“LIFE AFTER BETH” (Sundance Movie Review)Movies/TV,News,Reviews Samuel Zimmerman
Somewhere, perhaps even at the 2014 Sundance Film Festival, there is a film that’s like LIFE AFTER BETH, but with no zombies. That version is likely anyone’s idea of a “Sundance” movie; essentially, an indie about a devastating break-up. When you consider that alternative, it makes the unique, intimate LIFE AFTER BETH even better and its slot in the festival’s U.S. Dramatic Competition truly satisfying. With horror— at least to this writer and I imagine many readers—is the best way to tell this type of story. Instead of a drab stab at realism, we’re treated to the sometimes sweet, oftentimes icky, intensely funny and cutting chronicle of getting on.
LIFE AFTER BETH is about the second chance we want, but never, ever need. Zach (Dane DeHaan) is morose and in mourning after the unexpected death of his girlfriend Beth (Aubrey Plaza). He is traipsing around in all black and attempting to bond with Beth’s parents to keep a connection alive. He dons her scarf. “It’s summer,” his mother tells him. Unfortunately, her folks grow cold and distant with little explanation. Already in distress, Zach attempts to confront them in person, instead finding a returned Beth and a mess of confusion.
Considering the young nature of Zach and Beth’s characters, it’s remarkably natural to tie the behavior following a break-up to the stakes of life and death, and there’s little hiding director Jeff Baena’s film is about just that. Zach reveals that just before Beth’s demise, she was looking at other options. Her resurrected self however has no recollection, instead seemingly resetting and fixating on Zach and their unhinged hormones (as well as attics, mud and smooth jazz, weirdly). What follows is, much like any ill-fated second go at a relationship, an accelerated, torrid affair, handily visualized as Beth decomposes and frays before everyone.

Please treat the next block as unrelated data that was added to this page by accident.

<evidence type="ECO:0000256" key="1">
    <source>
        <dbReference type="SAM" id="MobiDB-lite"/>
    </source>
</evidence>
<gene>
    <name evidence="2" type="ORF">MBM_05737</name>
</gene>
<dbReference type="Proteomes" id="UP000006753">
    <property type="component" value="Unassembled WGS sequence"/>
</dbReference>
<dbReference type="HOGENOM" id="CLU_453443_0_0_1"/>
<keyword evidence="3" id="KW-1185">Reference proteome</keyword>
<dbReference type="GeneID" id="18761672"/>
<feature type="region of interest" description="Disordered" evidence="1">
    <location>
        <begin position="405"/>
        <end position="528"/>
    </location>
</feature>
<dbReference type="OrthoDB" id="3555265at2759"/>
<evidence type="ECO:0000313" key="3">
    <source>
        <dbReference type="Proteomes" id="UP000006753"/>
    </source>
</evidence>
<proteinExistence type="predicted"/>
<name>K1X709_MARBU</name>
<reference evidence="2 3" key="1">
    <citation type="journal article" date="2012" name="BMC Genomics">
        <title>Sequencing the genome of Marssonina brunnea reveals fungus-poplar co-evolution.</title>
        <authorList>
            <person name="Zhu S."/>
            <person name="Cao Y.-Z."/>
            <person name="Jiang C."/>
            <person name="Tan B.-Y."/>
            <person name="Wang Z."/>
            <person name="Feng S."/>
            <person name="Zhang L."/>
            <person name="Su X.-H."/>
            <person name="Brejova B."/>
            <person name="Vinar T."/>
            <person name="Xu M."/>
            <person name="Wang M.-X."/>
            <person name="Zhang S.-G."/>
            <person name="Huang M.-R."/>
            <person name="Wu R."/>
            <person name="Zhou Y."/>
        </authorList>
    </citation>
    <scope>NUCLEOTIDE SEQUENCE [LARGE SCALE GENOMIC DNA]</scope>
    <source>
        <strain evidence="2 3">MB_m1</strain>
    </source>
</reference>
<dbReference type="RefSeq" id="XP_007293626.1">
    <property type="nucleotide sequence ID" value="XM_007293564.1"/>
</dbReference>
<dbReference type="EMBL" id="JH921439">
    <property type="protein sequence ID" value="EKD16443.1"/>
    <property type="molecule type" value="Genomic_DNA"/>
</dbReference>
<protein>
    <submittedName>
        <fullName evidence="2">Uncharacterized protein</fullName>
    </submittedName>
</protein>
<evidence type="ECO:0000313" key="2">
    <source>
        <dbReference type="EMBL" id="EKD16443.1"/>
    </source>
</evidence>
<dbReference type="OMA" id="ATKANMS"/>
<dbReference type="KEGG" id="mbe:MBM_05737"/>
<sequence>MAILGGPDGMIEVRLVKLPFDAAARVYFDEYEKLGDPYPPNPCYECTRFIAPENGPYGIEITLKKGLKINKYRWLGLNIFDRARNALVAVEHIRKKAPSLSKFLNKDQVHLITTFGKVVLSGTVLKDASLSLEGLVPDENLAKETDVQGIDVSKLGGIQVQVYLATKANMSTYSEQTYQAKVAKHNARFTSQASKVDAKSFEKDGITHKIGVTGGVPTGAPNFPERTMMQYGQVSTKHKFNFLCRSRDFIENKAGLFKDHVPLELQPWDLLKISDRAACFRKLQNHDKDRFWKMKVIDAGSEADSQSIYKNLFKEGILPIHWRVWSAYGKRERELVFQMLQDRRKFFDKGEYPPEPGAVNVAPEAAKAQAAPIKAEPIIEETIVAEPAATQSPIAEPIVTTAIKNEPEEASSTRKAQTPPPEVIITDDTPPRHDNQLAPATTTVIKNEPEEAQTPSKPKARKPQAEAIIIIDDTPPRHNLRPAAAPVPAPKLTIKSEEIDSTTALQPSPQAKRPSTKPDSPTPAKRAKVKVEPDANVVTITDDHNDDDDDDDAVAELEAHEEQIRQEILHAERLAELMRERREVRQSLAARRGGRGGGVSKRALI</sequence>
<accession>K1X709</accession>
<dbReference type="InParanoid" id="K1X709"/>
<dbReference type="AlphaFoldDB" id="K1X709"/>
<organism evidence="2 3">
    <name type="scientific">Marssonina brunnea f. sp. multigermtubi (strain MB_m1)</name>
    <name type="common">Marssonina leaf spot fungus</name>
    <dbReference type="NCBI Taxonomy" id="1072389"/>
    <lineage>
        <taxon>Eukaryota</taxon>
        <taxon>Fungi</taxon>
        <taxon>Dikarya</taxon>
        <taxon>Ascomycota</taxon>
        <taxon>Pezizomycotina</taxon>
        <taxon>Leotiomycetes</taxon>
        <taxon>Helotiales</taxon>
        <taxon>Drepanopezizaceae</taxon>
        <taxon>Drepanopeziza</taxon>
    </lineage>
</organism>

What’s remarkable, aside from the genuine wit on display and clever nature of Baena’s script, is the way he crafts each step of confused emotion involved with rekindling a failed relationship. The ride is earnest and heartfelt midst its truly dark, often violent humor. One section, as Zach ignores the strange circumstances and stranger bodily issues of Beth’s return, plays as the introduction of our new favorite cinematic goth couple. Zach, adorned in black, treats his technically deceased girlfriend in a 50s-esque peter pan-collared dress to hikes and serenades on the beach. They stare and share exchanges lovingly, with true chemistry on the parts of Plaza and DeHaan. Of course, the impossible nature of them being together rises with fury, as Beth lashes out with little understanding why, becoming aggressive and frightening and increasingly dead-er in the process.
At the Sundance post-film Q&A, Baena revealed that Beth and the film’s other zombies’ obsession with attics and bringing mud in the house is a matter of their limited brain function, doing things in opposite form. As you’re watching however, and as increasing numbers of corpses hit the streets, the attic motif becomes a parallel for the loaded return of things long forgotten. At first, the zombies are jovial, but quickly turn agitated and feral at the confusion of their existence and being a nuisance in the lives of those still living. The wound caused by Zach and Beth’s death/break-up is still so fresh it’s all doubly hurtful for them and the audience, as well.
That’s not to say LIFE AFTER BETH is dour, simply powerful. But surrounded by an incredible ensemble including John C. Reilly, Molly Shannon, Paul Reiser, Cheryl Hines and Matthew Gray Gubler, the film’s penchant for go-for-broke, out-there humor and hilarious observation of suburban family life is perfect tonal balance. It’s all support for Plaza however, who is absolutely stunning in the role of a self-aware zombie. The story may be about Zach’s letting go, but there’s little denying this is Plaza, and Beth’s film.